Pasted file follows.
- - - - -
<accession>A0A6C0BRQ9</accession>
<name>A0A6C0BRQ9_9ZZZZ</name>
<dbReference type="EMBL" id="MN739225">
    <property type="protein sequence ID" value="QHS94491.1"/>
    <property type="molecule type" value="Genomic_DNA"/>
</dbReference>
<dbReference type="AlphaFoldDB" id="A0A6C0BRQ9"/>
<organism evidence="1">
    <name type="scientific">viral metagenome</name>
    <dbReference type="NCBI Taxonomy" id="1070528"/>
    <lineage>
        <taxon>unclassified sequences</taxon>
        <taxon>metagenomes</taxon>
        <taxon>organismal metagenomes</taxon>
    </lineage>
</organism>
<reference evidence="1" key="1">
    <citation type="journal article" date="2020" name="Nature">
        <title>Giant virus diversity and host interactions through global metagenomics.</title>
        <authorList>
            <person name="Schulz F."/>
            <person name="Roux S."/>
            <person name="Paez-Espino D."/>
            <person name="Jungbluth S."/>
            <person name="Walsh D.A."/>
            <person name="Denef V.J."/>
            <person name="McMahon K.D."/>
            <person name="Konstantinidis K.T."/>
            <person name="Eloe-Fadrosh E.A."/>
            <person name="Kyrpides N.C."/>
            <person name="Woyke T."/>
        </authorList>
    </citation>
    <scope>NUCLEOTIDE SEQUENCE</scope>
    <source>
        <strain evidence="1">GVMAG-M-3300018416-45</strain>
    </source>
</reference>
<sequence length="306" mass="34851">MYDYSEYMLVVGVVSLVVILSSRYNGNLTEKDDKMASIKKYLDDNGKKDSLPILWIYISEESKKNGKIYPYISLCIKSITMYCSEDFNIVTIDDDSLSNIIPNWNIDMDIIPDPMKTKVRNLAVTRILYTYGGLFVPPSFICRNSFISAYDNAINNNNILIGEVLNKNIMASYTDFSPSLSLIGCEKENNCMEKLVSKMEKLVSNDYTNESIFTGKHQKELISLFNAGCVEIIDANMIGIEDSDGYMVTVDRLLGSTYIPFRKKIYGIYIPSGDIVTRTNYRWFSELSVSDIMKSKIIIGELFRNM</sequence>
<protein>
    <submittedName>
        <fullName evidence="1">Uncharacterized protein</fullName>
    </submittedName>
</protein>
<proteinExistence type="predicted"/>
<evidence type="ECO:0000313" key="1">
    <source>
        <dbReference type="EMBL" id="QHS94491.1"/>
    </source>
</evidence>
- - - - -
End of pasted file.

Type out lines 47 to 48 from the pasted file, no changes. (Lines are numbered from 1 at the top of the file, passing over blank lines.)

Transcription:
    <source>
        <dbReference type="EMBL" id="QHS94491.1"/>